The Liar's Wife: Four Novellas
“. . . a rare work of deep reflection, imbued with a sense of what is right, even when one struggles for identity and meaning. It is, perhaps, Mary Gordon’s finest offering to date.”
How wonderful to read an intelligent work of fiction by a writer exquisitely skilled in her craft. Mary Gordon writes like a sculptor meticulously molding a masterpiece or a painter adding layer upon layer of color to the canvas until a complete and nuanced work of art is gifted to those who can appreciate the talent and labor yielding such beauty.
In her latest book, the award-winning author offers four compelling novellas, each so complex and complete that we marvel at the achievement in so short a space. These are stories of family dynamics, the nature of relationships, cross-cultural experience, historical events, and the quest for meaning.
But they are also about much more that that. While the stories differ in content and character, they share themes amidst central figures with much in common. Each is haunted by the demons of youth, they struggle far into adulthood to attain a sense of self-worth, they feel trapped by anger and guilt, and they have contact with others who deeply affect their personal journeys. In two stories, two characters are real—Simone Weil and Thomas Mann—as exquisitely drawn as the fictional protagonists whose lives they enter.
We meet Joselyn in the book’s title story. A retired scientist, she is comfortably upper middleclass. But it wasn’t always so and a pervasive sadness reveals itself as she reflects on her life. “What if the world is not a good place? What if the worst came to the worst?” she ponders.
Enter Johnny Shaughnessy, her first husband, and his frazzled but friendly second wife, Linnet. Johnny and Linnet are down-and-out traveling troubadours, leftover hippies from the days when a young Joselyn found such folks romantically idealistic. But late-life Johnny is full of optimism and a joie d’vivre that escapes the now affluent Joselyn. His surprise visit both diminishes and energizes her. When he leaves, Joselyn knows that “he had changed something” because as Gordon explains, “without Johnny she wouldn’t have known, really, who she was. Because he had taught her who she was not.”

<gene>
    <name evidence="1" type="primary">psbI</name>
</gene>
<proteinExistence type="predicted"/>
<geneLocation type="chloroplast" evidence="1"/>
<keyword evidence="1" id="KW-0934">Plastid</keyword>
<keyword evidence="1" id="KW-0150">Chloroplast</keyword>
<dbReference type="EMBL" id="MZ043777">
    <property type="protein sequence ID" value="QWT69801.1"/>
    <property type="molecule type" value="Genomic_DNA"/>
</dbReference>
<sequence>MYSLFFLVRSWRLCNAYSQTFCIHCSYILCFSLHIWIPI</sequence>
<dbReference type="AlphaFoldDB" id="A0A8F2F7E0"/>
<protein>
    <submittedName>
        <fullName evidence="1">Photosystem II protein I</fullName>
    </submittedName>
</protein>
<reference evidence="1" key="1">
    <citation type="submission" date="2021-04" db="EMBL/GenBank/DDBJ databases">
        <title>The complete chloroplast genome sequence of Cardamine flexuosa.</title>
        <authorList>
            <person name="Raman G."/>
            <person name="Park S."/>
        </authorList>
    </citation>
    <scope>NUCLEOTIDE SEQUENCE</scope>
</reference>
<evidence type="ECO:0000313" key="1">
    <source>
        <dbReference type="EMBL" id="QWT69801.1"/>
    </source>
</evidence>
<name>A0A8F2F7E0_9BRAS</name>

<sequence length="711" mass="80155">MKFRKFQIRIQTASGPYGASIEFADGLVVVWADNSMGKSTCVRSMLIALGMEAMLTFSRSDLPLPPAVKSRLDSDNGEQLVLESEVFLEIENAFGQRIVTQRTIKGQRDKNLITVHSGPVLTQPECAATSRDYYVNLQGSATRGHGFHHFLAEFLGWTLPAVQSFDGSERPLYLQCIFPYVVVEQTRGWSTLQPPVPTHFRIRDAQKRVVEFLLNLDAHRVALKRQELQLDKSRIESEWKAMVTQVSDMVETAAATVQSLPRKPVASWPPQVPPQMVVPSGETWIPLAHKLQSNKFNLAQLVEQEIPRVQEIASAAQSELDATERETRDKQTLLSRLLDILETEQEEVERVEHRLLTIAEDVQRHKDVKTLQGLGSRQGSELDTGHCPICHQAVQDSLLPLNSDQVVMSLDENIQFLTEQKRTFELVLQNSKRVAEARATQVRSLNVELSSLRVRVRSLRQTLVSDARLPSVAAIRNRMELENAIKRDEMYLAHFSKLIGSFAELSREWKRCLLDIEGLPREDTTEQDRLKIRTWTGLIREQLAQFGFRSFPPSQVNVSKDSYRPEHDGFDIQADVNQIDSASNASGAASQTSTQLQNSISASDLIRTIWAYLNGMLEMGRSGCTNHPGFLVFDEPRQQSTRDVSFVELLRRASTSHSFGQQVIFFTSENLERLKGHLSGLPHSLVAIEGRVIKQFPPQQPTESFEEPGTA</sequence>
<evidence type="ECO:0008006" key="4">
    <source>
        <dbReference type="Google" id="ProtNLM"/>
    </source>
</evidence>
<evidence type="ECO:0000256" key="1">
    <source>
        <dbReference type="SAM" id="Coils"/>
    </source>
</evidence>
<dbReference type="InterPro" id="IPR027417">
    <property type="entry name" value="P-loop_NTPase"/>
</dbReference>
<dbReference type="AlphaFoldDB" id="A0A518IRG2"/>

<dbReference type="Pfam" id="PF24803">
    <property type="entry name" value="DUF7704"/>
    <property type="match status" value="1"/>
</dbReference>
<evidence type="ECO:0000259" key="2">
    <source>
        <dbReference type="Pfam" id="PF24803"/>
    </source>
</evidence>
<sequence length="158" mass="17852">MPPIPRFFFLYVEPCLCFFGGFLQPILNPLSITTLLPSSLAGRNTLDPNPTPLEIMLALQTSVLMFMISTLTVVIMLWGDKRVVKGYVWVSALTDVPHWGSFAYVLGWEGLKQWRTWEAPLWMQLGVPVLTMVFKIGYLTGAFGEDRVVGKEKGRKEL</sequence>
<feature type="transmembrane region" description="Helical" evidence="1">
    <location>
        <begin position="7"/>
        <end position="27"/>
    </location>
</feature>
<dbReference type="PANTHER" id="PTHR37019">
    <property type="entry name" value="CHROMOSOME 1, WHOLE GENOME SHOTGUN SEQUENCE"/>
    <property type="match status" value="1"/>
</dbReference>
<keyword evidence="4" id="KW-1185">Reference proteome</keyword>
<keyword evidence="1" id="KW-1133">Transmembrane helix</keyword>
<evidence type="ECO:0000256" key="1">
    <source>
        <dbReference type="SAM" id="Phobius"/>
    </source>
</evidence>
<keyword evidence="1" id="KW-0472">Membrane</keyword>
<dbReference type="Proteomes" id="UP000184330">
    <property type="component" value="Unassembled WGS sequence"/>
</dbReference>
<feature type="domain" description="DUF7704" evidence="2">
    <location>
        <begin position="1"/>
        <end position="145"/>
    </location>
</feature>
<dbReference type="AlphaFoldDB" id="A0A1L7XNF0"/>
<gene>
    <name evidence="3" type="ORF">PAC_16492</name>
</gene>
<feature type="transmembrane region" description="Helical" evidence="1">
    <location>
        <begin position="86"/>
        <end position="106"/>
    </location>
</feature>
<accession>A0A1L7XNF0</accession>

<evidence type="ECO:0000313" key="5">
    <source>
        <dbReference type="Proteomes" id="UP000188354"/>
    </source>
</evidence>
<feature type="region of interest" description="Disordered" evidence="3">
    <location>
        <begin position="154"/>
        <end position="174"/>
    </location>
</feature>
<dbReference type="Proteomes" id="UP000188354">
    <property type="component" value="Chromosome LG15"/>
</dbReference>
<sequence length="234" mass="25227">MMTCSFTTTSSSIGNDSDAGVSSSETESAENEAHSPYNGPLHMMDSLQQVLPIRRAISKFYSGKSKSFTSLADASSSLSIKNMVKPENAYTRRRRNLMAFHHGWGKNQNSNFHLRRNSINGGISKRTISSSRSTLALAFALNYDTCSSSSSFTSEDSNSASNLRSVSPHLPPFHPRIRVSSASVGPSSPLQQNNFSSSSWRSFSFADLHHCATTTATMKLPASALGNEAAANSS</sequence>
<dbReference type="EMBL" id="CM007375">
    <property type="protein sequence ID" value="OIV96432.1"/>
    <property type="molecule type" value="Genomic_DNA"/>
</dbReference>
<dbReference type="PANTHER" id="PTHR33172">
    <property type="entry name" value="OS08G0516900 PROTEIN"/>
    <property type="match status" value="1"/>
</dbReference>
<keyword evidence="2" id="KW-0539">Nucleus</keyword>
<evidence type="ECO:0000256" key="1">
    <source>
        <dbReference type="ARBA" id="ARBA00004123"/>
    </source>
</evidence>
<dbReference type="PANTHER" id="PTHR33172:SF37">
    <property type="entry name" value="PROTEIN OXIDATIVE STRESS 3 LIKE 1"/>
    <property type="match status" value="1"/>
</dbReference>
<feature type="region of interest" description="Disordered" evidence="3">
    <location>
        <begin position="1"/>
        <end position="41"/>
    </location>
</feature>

In “Simone Weil in New York,” French Genevieve, Weil’s former student, now married, comes upon her old teacher on the Upper West Side. Her husband, a doctor, has gone off to World War II, and she is caretaking not only their baby but her brilliant brother, who suffers from cerebral palsy. That leaves little time for Genevieve to do things that might make her feel whole in her loneliness.
She has loved Weill in her youth but she also sought to escape the emotional and intellectual power she wielded. Now she is ambivalent about the potential impact of their reconnection, and for good reason. Weill cannot contain her provocations and directives, reactivating Genevieve’s self-doubt, guilt, anger, and ultimately, disgust.
“Thomas Mann in Gary, Indiana” features the only male protagonist in these tales, Bill Morton, now a 90-year-old retired physician. (Are Gordon’s doctors meant to remind us to “heal thyself”?). He recalls “the greatest day of my life” which occurred in 1939 when he was chosen to introduce the great German writer to his classmates.
As in Genevieve’s story, World War II and anti-Semitism are important. So is racism, revealed to the young Bill by his Jewish teacher, Mrs. Hauptmann, who points out that “there’s not a single Negro student [in this school],” just as she has told him that their town is “restricted,” meaning no Jews can live there. In a moment of lost innocence, Bill, whose father is a builder, realizes that what his teacher has told him “made it impossible for me ever to love my parents in the same way again.”
With frequent reference to Thomas Mann’s great novels, this story is deeply affecting, especially in a moving soliloquy when Mann tells the young students, “Civilization is in retreat. . . . but paradoxical as it may sound, the spirit has entered upon a moral epoch” in which people “come to realize the difference between good and evil.” Saluting that spirit, Mann admires American “faith in goodness, in freedom and truth, in justice and in peace,” changing Bill Morton’s life forever.
“Fine Arts” introduces us to Theresa, a young American woman studying art history, who makes her way to Italy with the help of her professor-lover who has just ended his extramarital affair with her. There she meets another one of Gordon’s fine older men, Gregory Allard, a collector who becomes more significant in her life than she could ever have imagined.
Theresa, who grew up in poverty in a family trapped by illness and small-mindedness, has been given a boost in life by two beloved nuns who saw to it that she received a solid pre-university Catholic education. But she is still tenuous about herself and her talents, both social and professional, as revealed by a passage that also demonstrates Gordon’s sensitivity: “She walked up the Via Roma. ‘I am pleased’ she heard herself say. . . . She felt that everything had been arranged, not to make her happy, ‘happy’ seemed too risky a term, implying some expectation of continuance. This being pleased was happening right now and it might never happen again. But the things that unfolded before her eyes, that pleased her, seemed like the work of good manners, the product not of a particular affection, but of a sense of what was right.”
It requires no risk to say this book will please readers. It is a rare work of deep reflection, imbued with a sense of what is right, even when one struggles for identity and meaning. It is, perhaps, Mary Gordon’s finest offering to date.